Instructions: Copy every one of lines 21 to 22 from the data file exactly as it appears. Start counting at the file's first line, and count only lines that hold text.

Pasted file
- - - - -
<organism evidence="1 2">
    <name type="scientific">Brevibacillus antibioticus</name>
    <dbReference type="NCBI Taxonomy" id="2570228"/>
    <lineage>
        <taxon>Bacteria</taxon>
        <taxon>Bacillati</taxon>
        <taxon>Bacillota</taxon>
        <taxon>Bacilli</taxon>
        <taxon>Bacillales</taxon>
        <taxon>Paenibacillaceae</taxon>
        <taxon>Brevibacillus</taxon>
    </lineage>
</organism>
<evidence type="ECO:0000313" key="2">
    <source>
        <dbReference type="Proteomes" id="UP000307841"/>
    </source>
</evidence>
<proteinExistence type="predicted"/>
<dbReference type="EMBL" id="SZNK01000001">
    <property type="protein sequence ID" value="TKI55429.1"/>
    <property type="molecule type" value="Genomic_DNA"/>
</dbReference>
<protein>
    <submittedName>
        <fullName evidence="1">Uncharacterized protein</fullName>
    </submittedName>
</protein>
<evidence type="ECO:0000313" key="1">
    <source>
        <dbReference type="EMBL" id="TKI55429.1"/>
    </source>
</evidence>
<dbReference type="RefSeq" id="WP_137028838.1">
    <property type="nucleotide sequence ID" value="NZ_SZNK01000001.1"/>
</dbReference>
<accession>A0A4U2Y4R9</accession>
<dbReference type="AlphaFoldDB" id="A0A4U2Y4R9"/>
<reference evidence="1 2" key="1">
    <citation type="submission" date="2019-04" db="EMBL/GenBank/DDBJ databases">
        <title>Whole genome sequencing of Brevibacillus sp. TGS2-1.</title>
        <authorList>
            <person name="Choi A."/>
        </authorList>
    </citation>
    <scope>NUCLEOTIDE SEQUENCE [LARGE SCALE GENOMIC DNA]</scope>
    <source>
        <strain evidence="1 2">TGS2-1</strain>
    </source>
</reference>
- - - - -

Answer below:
    <property type="protein sequence ID" value="TKI55429.1"/>
    <property type="molecule type" value="Genomic_DNA"/>